I remember having conversations about real estate prices 7 or 8 years ago, particularly on the West Coast. “How can prices keep rising and where does all the money come from to buy these properties?” A house I sold in 1997 resold in 2005 for four times what I sold it for! I am not an economist, but something didn’t seem right to me about this kind of never-ending upward spiral. My ex-wife sells homes and told me people were getting into million dollar properties with little or no down payment. Even so, I couldn’t afford to buy into most of the residential areas that I would want to live in. As a result, I lived on a boat which, while pricey, was a whole lot more affordable than a condo in the same town where the boat was moored.

We’re reading about the bubble bursting, the credit crisis and the coming recession as if they are news. What did everyone expect? I hope they do go after the greedy ringleaders who hyped worthless ‘derivatives’ and then went to their cronies to give AAA ratings to support the fantasy. The problem is there are so many of these Ivy League crooks that they’ll have to build a new prison in Cape Cod to hold them all. After they prosecute the investment bankers and other Wall Street scum, they should go after the regulators who were probably watching the value of their own homes skyrocket as well. Finally, they should also put the rest of us away for ‘criminal naiveté’ (a.k.a. – stupidity), since without our complicity the rest of it would probably not have happened. Now we get to watch the real trouble begin as the time approaches to pay the piper for all the other irresponsible lending and borrowing that has been fueling the American (and global) dream for past decades. Unfortunately, the ‘dream’ is about to become a nightmare for an awful lot of people.

When I was in college in the 1960s, a report was released by the Club of Rome called “Limits to Growth”. It tried to use computer modeling to demonstrate that there are physical limits on how much we can grow. The report got some notoriety and spawned a lot of what is now ‘the environmental movement’, but it was mostly disavowed as too alarmist and negative. Besides, science always comes through—necessity is the mother of invention.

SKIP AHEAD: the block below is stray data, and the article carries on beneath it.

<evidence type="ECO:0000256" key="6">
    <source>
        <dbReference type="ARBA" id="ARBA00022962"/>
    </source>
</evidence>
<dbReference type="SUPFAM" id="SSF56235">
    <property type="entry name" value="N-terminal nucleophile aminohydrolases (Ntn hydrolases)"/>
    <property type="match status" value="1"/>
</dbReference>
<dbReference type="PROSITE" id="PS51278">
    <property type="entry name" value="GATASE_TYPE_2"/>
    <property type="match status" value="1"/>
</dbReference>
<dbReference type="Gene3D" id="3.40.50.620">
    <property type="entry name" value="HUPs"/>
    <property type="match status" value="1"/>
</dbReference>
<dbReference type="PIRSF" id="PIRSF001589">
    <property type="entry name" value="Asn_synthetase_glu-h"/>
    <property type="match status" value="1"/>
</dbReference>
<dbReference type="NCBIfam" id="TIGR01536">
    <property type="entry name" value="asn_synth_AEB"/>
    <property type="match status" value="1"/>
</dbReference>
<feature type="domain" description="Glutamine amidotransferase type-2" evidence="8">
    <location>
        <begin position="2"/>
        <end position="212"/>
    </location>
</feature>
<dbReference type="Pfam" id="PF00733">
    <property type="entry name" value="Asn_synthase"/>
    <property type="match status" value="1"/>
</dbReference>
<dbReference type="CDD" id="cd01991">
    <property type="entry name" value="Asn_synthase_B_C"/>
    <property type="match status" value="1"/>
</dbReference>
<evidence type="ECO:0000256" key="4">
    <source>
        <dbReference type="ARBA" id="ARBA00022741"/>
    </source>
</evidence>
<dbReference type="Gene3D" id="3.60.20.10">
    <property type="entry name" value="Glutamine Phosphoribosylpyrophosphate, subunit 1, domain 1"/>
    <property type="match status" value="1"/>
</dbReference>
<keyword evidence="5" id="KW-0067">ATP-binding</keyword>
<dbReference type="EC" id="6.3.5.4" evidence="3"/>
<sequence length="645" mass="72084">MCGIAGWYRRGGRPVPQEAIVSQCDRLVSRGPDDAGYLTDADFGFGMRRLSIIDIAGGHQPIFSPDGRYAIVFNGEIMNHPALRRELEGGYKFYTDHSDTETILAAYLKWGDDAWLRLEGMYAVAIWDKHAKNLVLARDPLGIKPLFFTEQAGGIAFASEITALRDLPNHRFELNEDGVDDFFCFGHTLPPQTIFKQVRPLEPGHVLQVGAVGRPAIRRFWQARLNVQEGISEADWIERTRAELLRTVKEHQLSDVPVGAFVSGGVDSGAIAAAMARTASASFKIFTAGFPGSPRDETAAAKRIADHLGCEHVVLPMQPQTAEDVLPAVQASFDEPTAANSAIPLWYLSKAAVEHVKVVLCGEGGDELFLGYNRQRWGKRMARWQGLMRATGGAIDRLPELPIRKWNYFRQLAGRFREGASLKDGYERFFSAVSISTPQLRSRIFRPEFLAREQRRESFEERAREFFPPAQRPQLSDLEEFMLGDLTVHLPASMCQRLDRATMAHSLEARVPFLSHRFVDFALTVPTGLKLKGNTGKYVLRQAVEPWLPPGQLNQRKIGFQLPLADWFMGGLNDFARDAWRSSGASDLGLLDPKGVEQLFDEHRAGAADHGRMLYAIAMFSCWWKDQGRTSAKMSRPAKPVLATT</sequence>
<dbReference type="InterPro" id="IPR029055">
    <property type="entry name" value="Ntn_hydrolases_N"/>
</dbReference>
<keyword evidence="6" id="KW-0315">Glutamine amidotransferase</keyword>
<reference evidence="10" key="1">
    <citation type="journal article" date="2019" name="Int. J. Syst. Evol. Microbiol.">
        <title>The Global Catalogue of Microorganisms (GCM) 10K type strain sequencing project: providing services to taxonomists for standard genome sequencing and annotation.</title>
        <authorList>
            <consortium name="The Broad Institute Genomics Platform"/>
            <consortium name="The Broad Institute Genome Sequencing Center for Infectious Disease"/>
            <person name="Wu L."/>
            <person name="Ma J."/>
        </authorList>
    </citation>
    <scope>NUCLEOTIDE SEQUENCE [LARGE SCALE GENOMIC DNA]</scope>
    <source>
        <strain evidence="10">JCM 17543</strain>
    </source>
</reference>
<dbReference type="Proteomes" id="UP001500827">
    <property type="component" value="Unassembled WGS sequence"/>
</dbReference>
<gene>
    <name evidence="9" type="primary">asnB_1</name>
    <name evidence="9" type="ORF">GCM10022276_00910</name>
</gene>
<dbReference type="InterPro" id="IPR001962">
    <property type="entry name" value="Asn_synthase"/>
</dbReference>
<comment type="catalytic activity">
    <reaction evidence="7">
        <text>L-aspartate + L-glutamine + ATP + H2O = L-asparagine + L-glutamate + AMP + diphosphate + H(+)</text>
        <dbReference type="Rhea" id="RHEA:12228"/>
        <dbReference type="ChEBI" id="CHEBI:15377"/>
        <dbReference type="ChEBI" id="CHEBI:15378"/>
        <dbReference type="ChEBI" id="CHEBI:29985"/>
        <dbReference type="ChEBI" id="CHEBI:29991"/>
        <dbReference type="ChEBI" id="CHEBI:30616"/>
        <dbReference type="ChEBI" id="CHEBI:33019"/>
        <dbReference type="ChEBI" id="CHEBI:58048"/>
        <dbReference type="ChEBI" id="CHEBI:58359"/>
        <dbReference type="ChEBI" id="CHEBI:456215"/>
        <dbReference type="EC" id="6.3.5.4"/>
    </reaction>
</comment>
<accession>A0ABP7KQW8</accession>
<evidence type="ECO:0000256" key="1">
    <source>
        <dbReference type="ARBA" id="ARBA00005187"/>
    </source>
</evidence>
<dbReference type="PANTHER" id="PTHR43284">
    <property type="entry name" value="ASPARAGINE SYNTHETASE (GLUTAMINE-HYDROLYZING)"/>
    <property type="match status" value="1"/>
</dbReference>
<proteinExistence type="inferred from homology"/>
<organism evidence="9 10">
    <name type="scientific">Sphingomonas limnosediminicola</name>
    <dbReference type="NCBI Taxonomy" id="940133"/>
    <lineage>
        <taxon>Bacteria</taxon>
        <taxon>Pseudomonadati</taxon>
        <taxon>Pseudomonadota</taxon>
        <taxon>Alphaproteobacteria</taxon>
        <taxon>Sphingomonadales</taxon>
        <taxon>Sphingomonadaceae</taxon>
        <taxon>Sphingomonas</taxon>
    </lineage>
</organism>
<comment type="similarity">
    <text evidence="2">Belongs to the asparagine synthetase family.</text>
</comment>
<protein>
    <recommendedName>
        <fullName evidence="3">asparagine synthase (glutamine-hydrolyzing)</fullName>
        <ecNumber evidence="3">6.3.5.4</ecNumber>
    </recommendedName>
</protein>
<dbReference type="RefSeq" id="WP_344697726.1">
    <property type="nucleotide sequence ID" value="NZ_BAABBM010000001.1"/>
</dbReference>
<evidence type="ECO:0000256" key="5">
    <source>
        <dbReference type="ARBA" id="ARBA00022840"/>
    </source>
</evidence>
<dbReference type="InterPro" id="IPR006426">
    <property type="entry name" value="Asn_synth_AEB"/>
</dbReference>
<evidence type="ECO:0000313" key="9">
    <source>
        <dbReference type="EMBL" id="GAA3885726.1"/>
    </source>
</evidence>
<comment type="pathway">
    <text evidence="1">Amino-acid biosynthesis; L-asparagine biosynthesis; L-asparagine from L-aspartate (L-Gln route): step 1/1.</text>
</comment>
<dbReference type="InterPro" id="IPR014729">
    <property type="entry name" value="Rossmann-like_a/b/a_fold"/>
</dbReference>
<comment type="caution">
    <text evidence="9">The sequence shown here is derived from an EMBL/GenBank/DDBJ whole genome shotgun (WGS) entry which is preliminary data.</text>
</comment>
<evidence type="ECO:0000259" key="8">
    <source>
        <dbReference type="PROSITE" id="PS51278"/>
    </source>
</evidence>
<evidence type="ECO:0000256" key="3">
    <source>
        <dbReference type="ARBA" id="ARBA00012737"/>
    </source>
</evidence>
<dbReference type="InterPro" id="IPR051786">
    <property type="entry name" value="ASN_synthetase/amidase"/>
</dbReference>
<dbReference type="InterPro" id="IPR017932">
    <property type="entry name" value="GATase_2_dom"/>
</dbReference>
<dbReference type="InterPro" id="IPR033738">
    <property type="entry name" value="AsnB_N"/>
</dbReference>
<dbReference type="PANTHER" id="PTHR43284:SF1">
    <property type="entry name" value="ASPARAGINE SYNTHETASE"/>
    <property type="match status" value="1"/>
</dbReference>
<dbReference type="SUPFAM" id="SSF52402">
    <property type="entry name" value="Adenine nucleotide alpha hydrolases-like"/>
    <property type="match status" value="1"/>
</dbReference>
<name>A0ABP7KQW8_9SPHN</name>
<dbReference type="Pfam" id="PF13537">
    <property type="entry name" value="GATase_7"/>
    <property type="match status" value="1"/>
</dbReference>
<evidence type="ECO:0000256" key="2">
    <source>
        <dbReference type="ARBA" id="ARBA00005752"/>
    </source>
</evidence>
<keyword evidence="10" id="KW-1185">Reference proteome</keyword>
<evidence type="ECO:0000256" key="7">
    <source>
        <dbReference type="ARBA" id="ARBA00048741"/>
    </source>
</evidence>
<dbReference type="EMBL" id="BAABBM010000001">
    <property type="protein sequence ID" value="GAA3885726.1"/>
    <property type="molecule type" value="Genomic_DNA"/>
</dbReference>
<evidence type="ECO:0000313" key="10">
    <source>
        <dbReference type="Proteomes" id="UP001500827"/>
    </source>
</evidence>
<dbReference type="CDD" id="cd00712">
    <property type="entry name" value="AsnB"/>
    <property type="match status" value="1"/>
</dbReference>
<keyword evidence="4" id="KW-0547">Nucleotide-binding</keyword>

I don’t know about the models they used and distrust most models anyway, but it seems obvious to me that the central premise of capitalism is that it is possible to have never-ending growth. If this assumption is wrong, then the whole world is sucking on thin air because, sooner or later, it will no longer be viable. In the case of what we’re witnessing today, the time may be sooner rather than later. I know this isn’t politic, but hey, we cannot grow forever! We can debate where the bottom is (or the top), but as long as we live in a material and finite universe we will have to play by its rules.

Now before we wring our hands in despair and flush ourselves down the Cartesian crapper, we might consider what is the alternative to economic growth as the primary purpose of life? One possibility is that we learn to grow in other dimensions. Those who’ve lived in Eastern cultures can attest that in the absence of material prosperity, the spiritual paths can offer comfort and purpose. Another possibility is that some catastrophe reduces our population by a few billion souls. This “Malthusian” imperative is preferred by most of those that ‘have’ on the assumption that those that will leave are the ‘have nots’. This premise remains to be tested.

I am touting a scenario that states that most of the world’s intractable problems—perhaps all of them—are at their source philosophical problems. The world is in a paradigmatic pickle in which we can’t get there from here and all of the available options are not sustainable, not desirable or not workable. In short, we need to invent a new reality. To do so requires we reinvent what it means to be a human being. We aren’t going to change the world in a sustainable way if we don’t change ourselves.

A place to begin I suggest is with the question “What don’t you have enough of?” Make a list and see what you want more of. You may see that we live and act in a context of scarcity—not enough time, not enough money, not enough friends, not enough health, not enough love, not enough fun, and so forth. At the same time, we can see that we have more than enough of everything we don’t want—crime, greed, stress, fear, taxes and so forth.

The possibility of creating a different reality begins when we can really and truly ‘choose what we have’—when we reach a point of profound acceptance of ‘the way it is’, we can begin to develop a different relationship with our circumstances, ourselves and other people, and even with time.